Typhoid fever

Typhoid fever is a potentially fatal infection that causes diarrhoea and a high temperature (fever) of 38C (100.4F) or over. It is spread through contact with human stools, usually as a result of poor sanitation and personal hygiene.

High-risk areas

Typhoid is found throughout the world, but is more likely to occur in areas where there is poor sanitation and hygiene. In particular, risk areas include:

  • Africa
  • Central America
  • the Indian subcontinent
  • the Middle East
  • South America
  • South and Southeast Asia

The typhoid fever vaccination is recommended for anyone travelling to a high-risk area. In particular, it is recommended for people who will:

  • be staying with or visiting the local population
  • have frequent or prolonged exposure to conditions where sanitation and food hygiene are likely to be poor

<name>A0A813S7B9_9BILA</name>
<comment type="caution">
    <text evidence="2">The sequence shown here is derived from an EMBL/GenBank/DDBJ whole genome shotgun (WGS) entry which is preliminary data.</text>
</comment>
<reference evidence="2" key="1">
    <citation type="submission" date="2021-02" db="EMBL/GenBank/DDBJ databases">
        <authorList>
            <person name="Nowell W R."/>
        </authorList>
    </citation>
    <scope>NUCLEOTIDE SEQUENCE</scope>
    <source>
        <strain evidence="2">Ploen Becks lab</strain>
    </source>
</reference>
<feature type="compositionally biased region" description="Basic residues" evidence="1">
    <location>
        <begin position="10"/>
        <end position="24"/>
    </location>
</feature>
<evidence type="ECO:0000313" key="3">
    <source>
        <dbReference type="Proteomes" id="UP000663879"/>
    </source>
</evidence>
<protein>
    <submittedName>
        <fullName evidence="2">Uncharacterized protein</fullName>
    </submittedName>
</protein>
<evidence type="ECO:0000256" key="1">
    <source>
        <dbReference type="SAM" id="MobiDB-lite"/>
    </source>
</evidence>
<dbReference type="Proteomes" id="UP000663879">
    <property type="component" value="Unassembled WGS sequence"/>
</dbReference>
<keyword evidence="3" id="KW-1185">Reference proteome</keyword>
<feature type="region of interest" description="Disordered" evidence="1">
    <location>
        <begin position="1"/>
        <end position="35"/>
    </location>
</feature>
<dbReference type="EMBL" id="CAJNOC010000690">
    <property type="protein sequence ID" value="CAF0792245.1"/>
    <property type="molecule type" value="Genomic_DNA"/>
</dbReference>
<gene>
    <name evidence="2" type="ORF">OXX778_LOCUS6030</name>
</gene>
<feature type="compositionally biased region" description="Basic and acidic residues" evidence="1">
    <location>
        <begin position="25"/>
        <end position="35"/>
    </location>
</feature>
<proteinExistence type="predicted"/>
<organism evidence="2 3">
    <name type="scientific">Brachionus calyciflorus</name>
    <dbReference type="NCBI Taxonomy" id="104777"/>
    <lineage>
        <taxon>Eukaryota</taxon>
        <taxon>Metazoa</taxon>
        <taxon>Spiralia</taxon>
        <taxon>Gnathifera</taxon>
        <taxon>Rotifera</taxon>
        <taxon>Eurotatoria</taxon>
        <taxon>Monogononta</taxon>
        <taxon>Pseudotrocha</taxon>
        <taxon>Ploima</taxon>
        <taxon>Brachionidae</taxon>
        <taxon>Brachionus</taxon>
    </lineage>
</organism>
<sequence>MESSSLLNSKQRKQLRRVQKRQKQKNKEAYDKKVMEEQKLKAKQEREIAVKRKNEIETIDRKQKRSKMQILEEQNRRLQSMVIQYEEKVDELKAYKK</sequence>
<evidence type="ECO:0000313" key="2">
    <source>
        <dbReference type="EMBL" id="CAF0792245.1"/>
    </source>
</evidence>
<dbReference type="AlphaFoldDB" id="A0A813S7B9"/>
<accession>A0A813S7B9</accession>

The vaccine

Ideally, the typhoid vaccine should be given at least one month before you travel but, if necessary, it can be given closer to your travel date. The vaccine is not 100% effective, so you will still need to avoid contaminated food or water and pay careful attention to your personal hygiene.

The vaccine is available as either a single injection or three doses of an oral capsule taken on alternate days. The vaccine protects against typhoid fever for about three years. A combined typhoid and hepatitis A vaccine is also available.

The typhoid fever vaccine is not suitable for infants younger than two.